Tough transitions

Update 25.06.2019: This post was originally written on 5 January 2019, shortly after I arrived in New York for the ISPA Congress. I have thought long and hard as to whether I should publish something so personal, something that seems so… unprofessional.

But I believe that, in the arts perhaps more than many other sectors, we inevitably bring our whole selves to our work. Even for those whose roles are not traditionally not seen as ‘creative’ – the producers, administrators, fundraisers – the holistic nature of creativity impacts on our emotional well-being in profound ways. As I consider a potential project exploring how we can develop frameworks for supporting the well-being of those who help produce the art that can have such positive impacts on the lives of others (more on that later perhaps), it felt important to share my own experience… 


My time in New York has begun in a pensive mood. I’m sitting in the window of my hotel near Times Square looking out at the street, people rushing from one place to another, swaddled in scarves and frowning against the rain. I had planned to go out for a walk, but I don’t really want to get too wet, so instead I decided to sit and write.

This is the final year of my three-year ISPA Fellowship, and I don’t know yet if I will be returning this time next year. Whatever comes next, my life has changed immeasurably since that first January day in 2017 when I boarded the Airtrain from JFK with no idea of what the week would bring, and no idea what impact it would have.

My first Fellowship year, the Congress topic was Currents of Change: Arts, Power & Politics – so timely, given that it took place the week before Donald Trump’s inauguration as the 45th President of the United States, but also resonant for me personally as I questioned my position working in a challenging role. The second theme – Identities – as I was grappling with my responsibility to myself and to others, my own sense of self, my boundaries and beliefs as an individual.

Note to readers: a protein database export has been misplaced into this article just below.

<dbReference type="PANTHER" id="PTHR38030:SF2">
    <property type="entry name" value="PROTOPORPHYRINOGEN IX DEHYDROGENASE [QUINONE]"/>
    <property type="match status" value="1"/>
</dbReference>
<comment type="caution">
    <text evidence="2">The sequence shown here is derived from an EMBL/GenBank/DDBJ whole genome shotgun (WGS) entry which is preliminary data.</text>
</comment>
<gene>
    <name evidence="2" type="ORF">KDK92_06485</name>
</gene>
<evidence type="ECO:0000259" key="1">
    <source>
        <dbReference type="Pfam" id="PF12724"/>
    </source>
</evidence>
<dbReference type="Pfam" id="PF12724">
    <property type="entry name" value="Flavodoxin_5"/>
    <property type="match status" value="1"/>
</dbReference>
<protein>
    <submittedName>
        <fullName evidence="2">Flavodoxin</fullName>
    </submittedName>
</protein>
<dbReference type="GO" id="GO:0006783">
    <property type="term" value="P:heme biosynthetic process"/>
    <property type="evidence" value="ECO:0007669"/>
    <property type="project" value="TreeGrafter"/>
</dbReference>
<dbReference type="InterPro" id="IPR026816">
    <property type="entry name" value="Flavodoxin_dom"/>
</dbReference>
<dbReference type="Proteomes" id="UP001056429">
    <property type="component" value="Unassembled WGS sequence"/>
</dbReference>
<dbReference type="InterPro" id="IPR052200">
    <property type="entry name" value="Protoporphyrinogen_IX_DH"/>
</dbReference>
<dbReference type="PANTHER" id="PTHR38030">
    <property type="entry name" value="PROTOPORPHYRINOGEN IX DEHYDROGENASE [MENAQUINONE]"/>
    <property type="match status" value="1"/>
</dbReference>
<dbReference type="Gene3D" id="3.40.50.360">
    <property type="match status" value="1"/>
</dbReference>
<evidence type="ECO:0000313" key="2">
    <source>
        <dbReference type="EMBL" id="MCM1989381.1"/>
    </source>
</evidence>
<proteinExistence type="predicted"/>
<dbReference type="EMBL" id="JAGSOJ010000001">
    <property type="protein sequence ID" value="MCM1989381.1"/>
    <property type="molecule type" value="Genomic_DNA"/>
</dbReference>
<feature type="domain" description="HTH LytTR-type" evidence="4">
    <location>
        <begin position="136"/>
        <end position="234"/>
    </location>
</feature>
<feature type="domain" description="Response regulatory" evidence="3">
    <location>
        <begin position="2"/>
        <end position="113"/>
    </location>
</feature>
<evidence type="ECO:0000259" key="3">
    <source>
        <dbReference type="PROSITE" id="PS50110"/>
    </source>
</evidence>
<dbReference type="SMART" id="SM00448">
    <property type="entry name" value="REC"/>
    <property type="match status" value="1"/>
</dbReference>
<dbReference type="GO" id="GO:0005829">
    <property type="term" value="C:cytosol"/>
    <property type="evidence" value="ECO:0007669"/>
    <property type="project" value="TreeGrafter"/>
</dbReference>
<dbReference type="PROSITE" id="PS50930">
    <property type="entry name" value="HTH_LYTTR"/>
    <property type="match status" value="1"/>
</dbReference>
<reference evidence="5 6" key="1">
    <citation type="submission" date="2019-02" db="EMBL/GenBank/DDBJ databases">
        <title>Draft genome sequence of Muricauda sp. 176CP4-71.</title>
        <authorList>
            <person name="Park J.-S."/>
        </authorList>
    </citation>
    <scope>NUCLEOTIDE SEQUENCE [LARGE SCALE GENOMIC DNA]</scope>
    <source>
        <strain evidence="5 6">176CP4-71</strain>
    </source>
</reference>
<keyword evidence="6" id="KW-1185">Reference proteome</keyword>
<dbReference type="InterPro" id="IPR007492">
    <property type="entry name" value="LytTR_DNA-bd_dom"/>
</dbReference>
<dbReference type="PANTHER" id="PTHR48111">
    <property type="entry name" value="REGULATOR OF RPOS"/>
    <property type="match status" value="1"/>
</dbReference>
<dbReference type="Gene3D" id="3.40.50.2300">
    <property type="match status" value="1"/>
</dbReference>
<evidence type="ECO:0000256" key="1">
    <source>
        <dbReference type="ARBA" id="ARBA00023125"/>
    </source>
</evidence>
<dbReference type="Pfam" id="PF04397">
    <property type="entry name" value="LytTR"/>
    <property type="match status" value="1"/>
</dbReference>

This year’s title is Transitions: Today’s Future for the Arts. Yet again, this strikes a very personal chord. 2018 was, for me, a year of transition. One of great professional and personal change that started with me making a promise to myself that I would be more open, more honest, more forthright. I resolved to be more myself, even if I wasn’t entirely sure what that meant. It turns out that being yourself and doing what you want can be rather disruptive, especially if it’s not the way you have been living for most of your life…

Through emotional turmoil, counselling, illness and relationship upheaval, on the surface the year reads like a litany of disaster. In truth, though, it hasn’t been all bad. Yes, I spent a lot of my summer laid low by illness and discomfort, leading to an operation at the end of October to resolve an issue that I suspect has been subtly affecting my quality of life for some time. Yes, I made what was undoubtedly the most difficult and unsettling decision of my life in deciding to say goodbye to a long-term relationship. Yes, I had moments of depression and lack of confidence that almost totally immobilised me for days or weeks at a time. But, in amongst all that were moments of wonder, loveliness and joy.

It’s strange, the things that save us. Of course, I can’t say thank you enough to all those who supported me – who listened, advised, or shared their own experiences to remind me that I wasn’t alone. But the moments that I particularly remember lifting me out of the darkness actually took place in darkness – what got me through 2018 was the movies.

I remember an incident on one of the hottest days of the year. I had attended an early morning session of What Next?, which had focused on Brexit. Any discussion of the B-word is likely to be pretty depressing to an avowed Remainer, but I remember this being a particularly downbeat session. I was supposed to go on to do a day of freelance work but while I was still in the room at the Young Vic, I emailed the client to explain that I simply didn’t feel capable of working that day. I felt under a cloud, exhausted, on the verge of tears. We had talked about our personal situations to each other, we were going through similar issues – to my relief (and unending gratitude), she understood. She even recommended a counsellor.